The Haight-Ashbury district in San Francisco is known as the heart of the 1960s hippie movement. The “Summer of Love” in 1967 is without doubt the most famous happening that took place in the Haight-Ashbury district and is associated with freedom, many legendary music bands, drug use, and war resistance. The popularity of this social movement attracted a lot of young people to San Francisco, and to Haight-Ashbury in particular. As a consequence, San Francisco became the hippie capital of the world, and Haight-Ashbury the epicenter.
However, the rapid influx of people could not be accommodated by the neighborhood and caused several problems such as crime, drug abuse, homelessness and overcrowding. The “Summer of Love” ended and the area went into decline, until recovery was generated by urban renewal in the 1970s.
Fifty years later, the spirit of the Summer of Love is still all around in Haight-Ashbury. A visit to the neighborhood shows that even today hippies from around the world come to the area to experience the “flower power” of the 1960s. However, it can be suggested that today many of these “hippies” are more likely to be “hipsters”, who spend lots of money in the shops, coffee bars and vintage stores which have commodified the “Summer of Love” in order to attract visitors.
In recent years the area also has become known for the process of gentrification and the influx of young urban professionals. Thanks to these “yuppies” San Francisco has become one of the most expensive cities to live in and the neighborhood of Haight-Ashbury is no exception. As a consequence, homelessness has become once again a characteristic of this city and the hippie neighborhood of Haight-Ashbury.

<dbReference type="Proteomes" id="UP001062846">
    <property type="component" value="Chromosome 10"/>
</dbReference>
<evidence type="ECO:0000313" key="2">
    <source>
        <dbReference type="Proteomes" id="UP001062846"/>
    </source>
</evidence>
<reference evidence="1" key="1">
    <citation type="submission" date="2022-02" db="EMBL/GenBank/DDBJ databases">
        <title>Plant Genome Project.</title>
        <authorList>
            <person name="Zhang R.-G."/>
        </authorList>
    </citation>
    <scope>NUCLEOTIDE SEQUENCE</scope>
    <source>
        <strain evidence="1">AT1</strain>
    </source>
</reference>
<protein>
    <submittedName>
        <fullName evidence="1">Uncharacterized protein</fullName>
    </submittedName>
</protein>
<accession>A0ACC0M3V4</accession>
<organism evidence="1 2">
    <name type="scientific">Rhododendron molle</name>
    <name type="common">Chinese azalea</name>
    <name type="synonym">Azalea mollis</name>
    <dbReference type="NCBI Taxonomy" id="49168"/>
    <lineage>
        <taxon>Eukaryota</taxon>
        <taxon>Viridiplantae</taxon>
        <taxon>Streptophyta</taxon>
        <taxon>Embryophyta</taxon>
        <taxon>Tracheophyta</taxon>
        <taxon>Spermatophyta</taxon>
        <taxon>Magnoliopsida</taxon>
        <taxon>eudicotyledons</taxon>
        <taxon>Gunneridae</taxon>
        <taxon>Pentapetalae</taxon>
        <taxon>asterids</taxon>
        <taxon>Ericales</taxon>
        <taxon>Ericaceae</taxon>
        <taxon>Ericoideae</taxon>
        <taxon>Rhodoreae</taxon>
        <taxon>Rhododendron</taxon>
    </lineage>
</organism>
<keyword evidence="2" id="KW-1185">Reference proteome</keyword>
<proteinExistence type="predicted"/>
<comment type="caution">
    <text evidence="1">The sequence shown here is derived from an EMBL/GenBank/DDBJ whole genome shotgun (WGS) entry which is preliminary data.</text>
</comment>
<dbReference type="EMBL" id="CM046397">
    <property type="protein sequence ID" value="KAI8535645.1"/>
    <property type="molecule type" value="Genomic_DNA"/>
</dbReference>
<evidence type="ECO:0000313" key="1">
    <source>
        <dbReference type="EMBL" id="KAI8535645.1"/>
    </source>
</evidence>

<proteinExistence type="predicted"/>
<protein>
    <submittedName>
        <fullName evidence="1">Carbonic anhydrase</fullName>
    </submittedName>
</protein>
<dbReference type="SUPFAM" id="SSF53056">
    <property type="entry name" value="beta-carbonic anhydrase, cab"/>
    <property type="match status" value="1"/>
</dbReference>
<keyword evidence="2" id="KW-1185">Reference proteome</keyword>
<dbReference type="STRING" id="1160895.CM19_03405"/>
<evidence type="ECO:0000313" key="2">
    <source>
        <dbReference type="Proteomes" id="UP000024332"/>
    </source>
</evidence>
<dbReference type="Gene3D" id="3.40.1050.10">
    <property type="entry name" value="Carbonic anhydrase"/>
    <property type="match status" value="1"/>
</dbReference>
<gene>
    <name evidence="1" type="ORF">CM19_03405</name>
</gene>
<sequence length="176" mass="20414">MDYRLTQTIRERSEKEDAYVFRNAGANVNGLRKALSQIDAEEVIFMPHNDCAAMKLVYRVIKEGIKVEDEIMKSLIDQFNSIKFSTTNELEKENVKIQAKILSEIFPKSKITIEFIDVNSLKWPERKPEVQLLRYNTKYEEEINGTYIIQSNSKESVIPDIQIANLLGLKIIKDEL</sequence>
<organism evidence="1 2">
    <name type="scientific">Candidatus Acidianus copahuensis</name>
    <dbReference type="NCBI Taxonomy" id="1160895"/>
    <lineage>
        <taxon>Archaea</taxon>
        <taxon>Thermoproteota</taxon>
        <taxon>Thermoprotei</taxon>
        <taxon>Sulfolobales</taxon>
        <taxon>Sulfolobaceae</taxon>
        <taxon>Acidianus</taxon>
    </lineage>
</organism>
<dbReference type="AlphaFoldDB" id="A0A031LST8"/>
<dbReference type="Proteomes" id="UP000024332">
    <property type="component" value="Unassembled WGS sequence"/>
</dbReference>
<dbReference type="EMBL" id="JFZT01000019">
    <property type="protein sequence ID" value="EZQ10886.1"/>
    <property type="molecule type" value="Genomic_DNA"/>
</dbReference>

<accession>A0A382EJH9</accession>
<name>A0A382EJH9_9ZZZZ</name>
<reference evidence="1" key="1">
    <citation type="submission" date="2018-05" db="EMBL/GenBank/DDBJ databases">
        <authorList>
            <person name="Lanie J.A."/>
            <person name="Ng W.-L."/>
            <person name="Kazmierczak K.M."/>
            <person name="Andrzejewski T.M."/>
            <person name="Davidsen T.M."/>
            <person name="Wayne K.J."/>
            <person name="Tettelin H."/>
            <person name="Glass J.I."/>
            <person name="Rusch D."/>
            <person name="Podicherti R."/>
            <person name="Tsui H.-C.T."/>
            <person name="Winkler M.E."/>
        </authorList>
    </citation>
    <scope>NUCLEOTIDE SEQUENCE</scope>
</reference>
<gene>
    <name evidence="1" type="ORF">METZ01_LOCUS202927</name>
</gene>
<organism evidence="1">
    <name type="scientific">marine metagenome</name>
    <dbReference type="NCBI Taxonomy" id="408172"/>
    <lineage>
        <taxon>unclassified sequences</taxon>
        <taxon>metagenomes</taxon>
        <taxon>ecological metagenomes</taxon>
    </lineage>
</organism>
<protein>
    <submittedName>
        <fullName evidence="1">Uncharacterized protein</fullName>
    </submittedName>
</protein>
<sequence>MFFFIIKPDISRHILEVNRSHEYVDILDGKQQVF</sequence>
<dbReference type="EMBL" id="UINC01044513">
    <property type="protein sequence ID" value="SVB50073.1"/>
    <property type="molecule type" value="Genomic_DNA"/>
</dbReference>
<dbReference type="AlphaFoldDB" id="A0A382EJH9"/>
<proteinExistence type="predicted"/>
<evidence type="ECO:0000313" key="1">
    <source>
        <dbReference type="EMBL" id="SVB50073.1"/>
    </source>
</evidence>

Commodification of the “Summer of Love” and the Hippie Movement
Up until this day, a lot of references to the hippie movement can be found in the neighborhood of Haight-Ashbury. During the seventies, the Department of City Planning aimed to regenerate a commercialized version of the hippie and counterculture era. They figured aspects of hippie style could fed the consumer society and that the area could be a potential bohemian shopping district. The attempt of the Department of City Planning to commodify the “Summer of Love” is still visible today.
The use of symbols, murals and decoration represents the history of the area and emphasizes the spirit of peace, love, and happiness. In order to attract tourists and make them experience the “Summer of Love”, the streets of Haight-Ashbury are decorated with bright rainbow colors, peace symbols and murals of legendary musicians. Jerry Garcia (the lead guitarist and vocalist of the popular band Grateful Dead), Bob Marley, and David Bowie can be found on many murals.
Besides decoration, many theme tours (such as a traditional Volkswagen bus tour) and events are being used to create the tourist attraction that Haight-Ashbury is today. The area is also characterized by several hippie themed shops, such as a Tie Dye shop and many Tibetan or Nepalese gift shops which can be recognized by the prayer flags, the smell of incense, and exotic souvenirs. Many other souvenir shops can be found in the neighborhood as well, selling Haight-Ashbury merchandise, such as gifts with peace logos, famous band logos, flowers, and psychedelic patterns.